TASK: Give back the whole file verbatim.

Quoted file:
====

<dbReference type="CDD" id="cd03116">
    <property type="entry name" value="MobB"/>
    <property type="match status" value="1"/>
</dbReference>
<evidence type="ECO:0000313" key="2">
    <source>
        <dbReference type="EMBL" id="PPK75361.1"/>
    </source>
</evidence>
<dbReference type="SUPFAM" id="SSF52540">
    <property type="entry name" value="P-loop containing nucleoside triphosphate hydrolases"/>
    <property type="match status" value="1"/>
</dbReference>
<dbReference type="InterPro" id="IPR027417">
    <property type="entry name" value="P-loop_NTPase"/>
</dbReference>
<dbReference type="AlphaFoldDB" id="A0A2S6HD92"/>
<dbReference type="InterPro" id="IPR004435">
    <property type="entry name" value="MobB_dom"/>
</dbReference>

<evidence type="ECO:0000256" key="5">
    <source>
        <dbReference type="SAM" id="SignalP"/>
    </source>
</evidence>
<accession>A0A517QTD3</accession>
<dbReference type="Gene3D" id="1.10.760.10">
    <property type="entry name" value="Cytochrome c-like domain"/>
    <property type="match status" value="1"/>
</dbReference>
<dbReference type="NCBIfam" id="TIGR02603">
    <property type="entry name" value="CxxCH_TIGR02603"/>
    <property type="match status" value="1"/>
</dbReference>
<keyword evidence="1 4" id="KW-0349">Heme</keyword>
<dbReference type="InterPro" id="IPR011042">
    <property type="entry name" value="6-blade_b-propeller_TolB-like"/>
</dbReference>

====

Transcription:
<dbReference type="CDD" id="cd03116">
    <property type="entry name" value="MobB"/>
    <property type="match status" value="1"/>
</dbReference>
<evidence type="ECO:0000313" key="2">
    <source>
        <dbReference type="EMBL" id="PPK75361.1"/>
    </source>
</evidence>
<dbReference type="SUPFAM" id="SSF52540">
    <property type="entry name" value="P-loop containing nucleoside triphosphate hydrolases"/>
    <property type="match status" value="1"/>
</dbReference>
<dbReference type="InterPro" id="IPR027417">
    <property type="entry name" value="P-loop_NTPase"/>
</dbReference>
<dbReference type="AlphaFoldDB" id="A0A2S6HD92"/>
<dbReference type="InterPro" id="IPR004435">
    <property type="entry name" value="MobB_dom"/>
</dbReference>

<evidence type="ECO:0000256" key="5">
    <source>
        <dbReference type="SAM" id="SignalP"/>
    </source>
</evidence>
<accession>A0A517QTD3</accession>
<dbReference type="Gene3D" id="1.10.760.10">
    <property type="entry name" value="Cytochrome c-like domain"/>
    <property type="match status" value="1"/>
</dbReference>
<dbReference type="NCBIfam" id="TIGR02603">
    <property type="entry name" value="CxxCH_TIGR02603"/>
    <property type="match status" value="1"/>
</dbReference>
<keyword evidence="1 4" id="KW-0349">Heme</keyword>
<dbReference type="InterPro" id="IPR011042">
    <property type="entry name" value="6-blade_b-propeller_TolB-like"/>
</dbReference>